The Sustainable Development Goals (SDGs), officially known as ‘Transforming our world: the 2030 Agenda for Sustainable Development’ is a set of 17 ‘Global Goals’ with 169 targets between them.
With support from various sources such as the World Bank, Tanzania Development Gateway, and UNEP just to mention a few, this article discusses the role of indigenous knowledge in supporting achievement of the sustainable development. This is to ensure that policy makers, planners and implementers take into consideration indigenous knowledge in the process of delivering SDGs.
Louise Grenier in her book ‘Working with Indigenous Knowledge’, points out that ‘Indigenous Knowledge’ refers to the unique, traditional, local knowledge existing within and developed around the specific conditions of women and men indigenous to a particular geographic area.
The development of indigenous knowledge systems, covering all aspects of life, including management of the natural environment, has been a matter of survival to the people who generated these systems. Such knowledge systems are cumulative, representing generations of experiences, careful observations, and trial-and-error experiments.
Indigenous knowledge systems are also dynamic: new knowledge is continuously added. Such systems do innovate from within and also will internalize, use, and adapt external knowledge to suit the local situation.
All members of a community have traditional ecological knowledge: elders, women, men, and children. The quantity and quality of the indigenous knowledge that individuals possess vary. Age, education, gender, social and economic status, daily experiences, outside influences, roles and responsibilities in the home and community, profession, available time, aptitude and intellectual capability, level of curiosity and observation skills, ability to travel and degree of autonomy, and control over natural resources are some of the influencing factors.
Indigenous knowledge is stored in people’s memories and activities and is expressed in stories, songs, folklore, proverbs, dances, myths, cultural values, beliefs, rituals, community laws, local language and taxonomy, agricultural practices, equipment, materials, plant species, and animal breeds.
Indigenous knowledge is shared and communicated orally, by specific example, and through culture. Indigenous forms of communication and organization are vital to local-level decision-making processes and to the preservation, development, and spread of indigenous knowledge.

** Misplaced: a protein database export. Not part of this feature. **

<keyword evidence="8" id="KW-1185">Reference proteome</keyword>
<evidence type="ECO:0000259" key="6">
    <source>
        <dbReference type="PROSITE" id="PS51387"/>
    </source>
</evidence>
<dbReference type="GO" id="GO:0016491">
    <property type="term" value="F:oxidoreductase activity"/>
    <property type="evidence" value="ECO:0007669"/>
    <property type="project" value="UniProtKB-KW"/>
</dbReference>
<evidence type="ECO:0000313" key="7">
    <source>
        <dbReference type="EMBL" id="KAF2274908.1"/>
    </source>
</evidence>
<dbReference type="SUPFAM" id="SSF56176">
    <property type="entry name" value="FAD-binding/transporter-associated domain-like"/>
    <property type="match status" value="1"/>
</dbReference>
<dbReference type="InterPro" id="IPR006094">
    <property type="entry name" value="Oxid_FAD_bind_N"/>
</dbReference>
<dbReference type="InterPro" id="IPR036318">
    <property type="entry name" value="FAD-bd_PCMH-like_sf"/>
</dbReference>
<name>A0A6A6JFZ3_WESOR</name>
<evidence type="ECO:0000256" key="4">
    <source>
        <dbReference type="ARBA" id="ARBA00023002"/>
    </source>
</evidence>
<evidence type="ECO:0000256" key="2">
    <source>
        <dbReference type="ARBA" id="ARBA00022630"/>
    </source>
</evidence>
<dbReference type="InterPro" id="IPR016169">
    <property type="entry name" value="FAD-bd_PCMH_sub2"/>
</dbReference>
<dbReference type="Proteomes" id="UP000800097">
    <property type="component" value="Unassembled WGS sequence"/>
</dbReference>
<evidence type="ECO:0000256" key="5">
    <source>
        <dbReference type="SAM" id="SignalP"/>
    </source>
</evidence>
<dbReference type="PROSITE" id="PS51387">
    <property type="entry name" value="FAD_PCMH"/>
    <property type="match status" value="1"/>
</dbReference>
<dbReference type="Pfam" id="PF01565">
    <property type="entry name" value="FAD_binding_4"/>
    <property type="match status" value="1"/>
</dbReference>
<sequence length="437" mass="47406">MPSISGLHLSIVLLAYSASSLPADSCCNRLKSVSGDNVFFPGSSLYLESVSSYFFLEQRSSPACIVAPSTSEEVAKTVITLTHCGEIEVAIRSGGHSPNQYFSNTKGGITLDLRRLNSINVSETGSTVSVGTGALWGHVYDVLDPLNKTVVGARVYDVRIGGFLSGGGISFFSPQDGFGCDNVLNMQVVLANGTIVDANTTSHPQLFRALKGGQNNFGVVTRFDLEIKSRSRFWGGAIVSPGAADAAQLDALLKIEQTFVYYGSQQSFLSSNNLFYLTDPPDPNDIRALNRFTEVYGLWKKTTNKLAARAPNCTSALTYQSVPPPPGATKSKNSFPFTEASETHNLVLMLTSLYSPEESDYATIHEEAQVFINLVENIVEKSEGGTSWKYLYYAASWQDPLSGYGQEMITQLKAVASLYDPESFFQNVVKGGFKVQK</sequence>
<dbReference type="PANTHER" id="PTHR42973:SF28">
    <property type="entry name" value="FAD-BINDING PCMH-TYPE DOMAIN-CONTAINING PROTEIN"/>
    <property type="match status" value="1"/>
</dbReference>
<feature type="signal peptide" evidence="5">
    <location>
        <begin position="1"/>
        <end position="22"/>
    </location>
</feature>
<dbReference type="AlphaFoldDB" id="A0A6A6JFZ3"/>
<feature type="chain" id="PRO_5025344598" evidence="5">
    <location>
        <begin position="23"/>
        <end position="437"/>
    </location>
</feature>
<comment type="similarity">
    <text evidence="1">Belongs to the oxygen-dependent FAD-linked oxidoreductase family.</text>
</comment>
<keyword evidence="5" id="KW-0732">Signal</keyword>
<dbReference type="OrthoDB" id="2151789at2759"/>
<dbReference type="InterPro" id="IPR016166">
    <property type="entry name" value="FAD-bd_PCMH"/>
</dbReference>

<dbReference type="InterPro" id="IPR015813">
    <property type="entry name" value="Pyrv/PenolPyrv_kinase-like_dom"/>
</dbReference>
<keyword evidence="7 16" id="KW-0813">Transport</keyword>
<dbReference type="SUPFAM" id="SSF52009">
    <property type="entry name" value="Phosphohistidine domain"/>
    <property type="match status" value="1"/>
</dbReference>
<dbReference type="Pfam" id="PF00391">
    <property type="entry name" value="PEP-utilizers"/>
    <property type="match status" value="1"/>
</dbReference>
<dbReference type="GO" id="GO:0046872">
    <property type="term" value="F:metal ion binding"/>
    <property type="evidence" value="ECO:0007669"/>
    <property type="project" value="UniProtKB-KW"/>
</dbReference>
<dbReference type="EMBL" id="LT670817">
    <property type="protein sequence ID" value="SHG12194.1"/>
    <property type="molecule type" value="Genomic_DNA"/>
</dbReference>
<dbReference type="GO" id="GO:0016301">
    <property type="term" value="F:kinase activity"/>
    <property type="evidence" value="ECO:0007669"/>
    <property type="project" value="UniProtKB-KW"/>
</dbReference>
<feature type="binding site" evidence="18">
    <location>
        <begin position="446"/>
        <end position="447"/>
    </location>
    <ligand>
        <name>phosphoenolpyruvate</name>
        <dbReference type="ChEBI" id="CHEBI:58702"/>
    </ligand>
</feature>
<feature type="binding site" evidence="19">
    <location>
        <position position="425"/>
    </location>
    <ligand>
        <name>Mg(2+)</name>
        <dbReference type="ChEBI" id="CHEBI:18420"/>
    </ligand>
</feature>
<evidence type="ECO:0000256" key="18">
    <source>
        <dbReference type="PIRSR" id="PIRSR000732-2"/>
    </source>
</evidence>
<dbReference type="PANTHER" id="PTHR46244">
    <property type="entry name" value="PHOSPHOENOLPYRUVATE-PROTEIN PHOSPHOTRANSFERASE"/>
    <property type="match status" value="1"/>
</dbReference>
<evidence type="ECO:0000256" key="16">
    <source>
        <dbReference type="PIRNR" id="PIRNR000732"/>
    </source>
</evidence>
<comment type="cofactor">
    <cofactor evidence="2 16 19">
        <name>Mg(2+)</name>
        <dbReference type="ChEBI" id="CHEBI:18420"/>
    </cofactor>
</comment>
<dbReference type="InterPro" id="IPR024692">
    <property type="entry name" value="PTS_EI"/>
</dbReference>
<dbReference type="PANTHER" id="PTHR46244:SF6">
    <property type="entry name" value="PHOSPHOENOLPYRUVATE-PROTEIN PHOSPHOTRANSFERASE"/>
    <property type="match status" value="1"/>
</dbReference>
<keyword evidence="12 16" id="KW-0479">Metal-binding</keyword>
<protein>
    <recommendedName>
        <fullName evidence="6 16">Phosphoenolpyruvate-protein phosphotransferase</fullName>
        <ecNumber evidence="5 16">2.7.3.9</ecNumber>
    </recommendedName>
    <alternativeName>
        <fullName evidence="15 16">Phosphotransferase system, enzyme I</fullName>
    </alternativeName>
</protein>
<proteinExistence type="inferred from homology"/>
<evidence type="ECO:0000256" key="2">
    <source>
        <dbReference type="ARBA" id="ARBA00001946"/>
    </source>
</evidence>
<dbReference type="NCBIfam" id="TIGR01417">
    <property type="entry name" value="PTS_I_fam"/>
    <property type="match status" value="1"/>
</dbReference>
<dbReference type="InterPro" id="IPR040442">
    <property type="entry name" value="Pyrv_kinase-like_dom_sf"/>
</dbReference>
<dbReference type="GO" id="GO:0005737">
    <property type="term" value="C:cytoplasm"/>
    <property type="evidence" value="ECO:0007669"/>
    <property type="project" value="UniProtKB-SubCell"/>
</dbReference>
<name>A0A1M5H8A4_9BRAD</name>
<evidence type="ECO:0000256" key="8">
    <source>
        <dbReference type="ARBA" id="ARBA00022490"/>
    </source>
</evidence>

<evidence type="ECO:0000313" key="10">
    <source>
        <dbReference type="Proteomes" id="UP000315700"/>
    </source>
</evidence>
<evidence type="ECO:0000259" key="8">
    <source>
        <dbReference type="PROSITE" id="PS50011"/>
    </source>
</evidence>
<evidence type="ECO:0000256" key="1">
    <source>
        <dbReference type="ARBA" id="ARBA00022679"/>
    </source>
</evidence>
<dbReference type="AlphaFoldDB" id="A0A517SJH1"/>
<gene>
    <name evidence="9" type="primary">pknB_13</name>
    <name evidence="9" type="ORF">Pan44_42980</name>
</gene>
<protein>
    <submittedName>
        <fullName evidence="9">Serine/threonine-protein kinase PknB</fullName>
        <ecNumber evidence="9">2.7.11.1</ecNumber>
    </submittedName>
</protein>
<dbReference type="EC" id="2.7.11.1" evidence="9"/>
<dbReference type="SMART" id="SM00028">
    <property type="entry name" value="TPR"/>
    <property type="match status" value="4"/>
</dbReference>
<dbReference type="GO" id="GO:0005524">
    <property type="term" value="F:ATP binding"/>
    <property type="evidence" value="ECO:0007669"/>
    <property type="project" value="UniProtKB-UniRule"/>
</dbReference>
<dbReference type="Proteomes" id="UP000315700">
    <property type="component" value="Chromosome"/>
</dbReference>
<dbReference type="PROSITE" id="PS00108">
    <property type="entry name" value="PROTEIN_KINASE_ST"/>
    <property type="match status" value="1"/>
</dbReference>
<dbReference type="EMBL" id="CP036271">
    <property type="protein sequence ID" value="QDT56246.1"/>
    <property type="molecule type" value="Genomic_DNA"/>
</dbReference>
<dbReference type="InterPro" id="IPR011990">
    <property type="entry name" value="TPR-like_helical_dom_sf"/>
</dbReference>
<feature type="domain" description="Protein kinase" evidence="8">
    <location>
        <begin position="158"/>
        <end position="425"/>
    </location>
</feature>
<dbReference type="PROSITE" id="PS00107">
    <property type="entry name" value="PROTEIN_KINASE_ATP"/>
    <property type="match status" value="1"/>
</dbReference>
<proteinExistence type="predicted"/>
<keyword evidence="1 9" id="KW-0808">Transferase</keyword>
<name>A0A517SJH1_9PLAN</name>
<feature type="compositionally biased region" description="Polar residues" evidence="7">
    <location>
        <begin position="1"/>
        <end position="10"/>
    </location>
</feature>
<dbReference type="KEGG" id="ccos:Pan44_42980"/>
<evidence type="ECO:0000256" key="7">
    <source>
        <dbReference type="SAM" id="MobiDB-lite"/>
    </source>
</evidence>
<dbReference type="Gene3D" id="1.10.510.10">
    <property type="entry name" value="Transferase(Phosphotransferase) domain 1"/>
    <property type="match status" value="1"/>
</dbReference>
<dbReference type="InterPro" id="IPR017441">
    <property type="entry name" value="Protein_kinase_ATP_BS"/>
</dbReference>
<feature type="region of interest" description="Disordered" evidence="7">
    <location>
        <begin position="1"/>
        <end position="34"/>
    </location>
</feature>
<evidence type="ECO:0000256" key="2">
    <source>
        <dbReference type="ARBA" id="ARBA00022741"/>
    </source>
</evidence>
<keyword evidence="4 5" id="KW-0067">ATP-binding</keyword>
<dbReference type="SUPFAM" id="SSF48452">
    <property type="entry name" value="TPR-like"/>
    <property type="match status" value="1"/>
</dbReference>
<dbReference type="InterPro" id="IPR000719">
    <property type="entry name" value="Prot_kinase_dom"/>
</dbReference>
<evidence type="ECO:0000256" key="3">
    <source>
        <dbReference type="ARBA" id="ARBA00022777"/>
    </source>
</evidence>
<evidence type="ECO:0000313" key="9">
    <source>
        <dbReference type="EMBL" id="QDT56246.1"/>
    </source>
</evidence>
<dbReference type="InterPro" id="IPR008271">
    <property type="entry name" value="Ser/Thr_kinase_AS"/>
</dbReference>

How is indigenous knowledge in Africa? Indigenous knowledge is still intact among indigenous (local) communities in many parts of Africa. This knowledge has made it possible for the indigenous communities to live in harmony with their environment for generations.
Over the centuries indigenous knowledge has guided indigenous people on how to sustainably utilise their natural resources using a variety of innovations to deal with environmental conservation and natural disaster management. This knowledge, in line with African tradition, has been handed down orally from generation to generation.
Louise Grenier argues that a decade ago, there was very little research that focused on indigenous knowledge, and there were even fewer examples of successful indigenous knowledge-based interventions.
But since the early 1990s, indigenous knowledge has been fertile ground for research. With so much activity, there is now a wealth of information on the topic.
In fact, there are lots of ‘pieces’ of information all over the place. Because indigenous knowledge research is still relatively new, comprehensive source materials are rare.
Therefore, there is a need to specifically address this need, including to gather and integrate information on the topic, making a whole package of information accessible, comprehensible, and hence, useful.
Through extensive use of field examples and a review of current theory and practice, we provide a succinct and comprehensive overview of indigenous knowledge research and assessment.
Why is indigenous knowledge important in sustainable development? Significant contributions to global knowledge have originated from indigenous people, for instance in medicine and veterinary medicine with their intimate understanding of their environments.
Indigenous knowledge is developed and adapted continuously to gradually changing environments and passed down from generation to generation and closely interwoven with people’s cultural values.
Indigenous knowledge is also the social capital of the poor, their main asset to invest in the struggle for survival, to produce food, to provide for shelter or to achieve control of their own lives.
Today, many indigenous knowledge systems are at risk of becoming extinct because of rapidly changing natural environments and fast pacing economic, political, and cultural changes on a global scale. Practices vanish, as they become inappropriate for new challenges or because they adapt too slowly.
However, many practices disappear only because of the intrusion of foreign technologies or development concepts that promise short-term gains or solutions to problems without being capable of sustaining them.
The tragedy of the impending disappearance of indigenous knowledge is most obvious to those who have developed it and make a living through it. But the implication for others can be detrimental as well, when skills, technologies, artifacts, problem solving strategies and expertise are lost.
Indigenous knowledge is part of the lives of the rural poor; their livelihood depends almost entirely on specific skills and knowledge essential for their survival.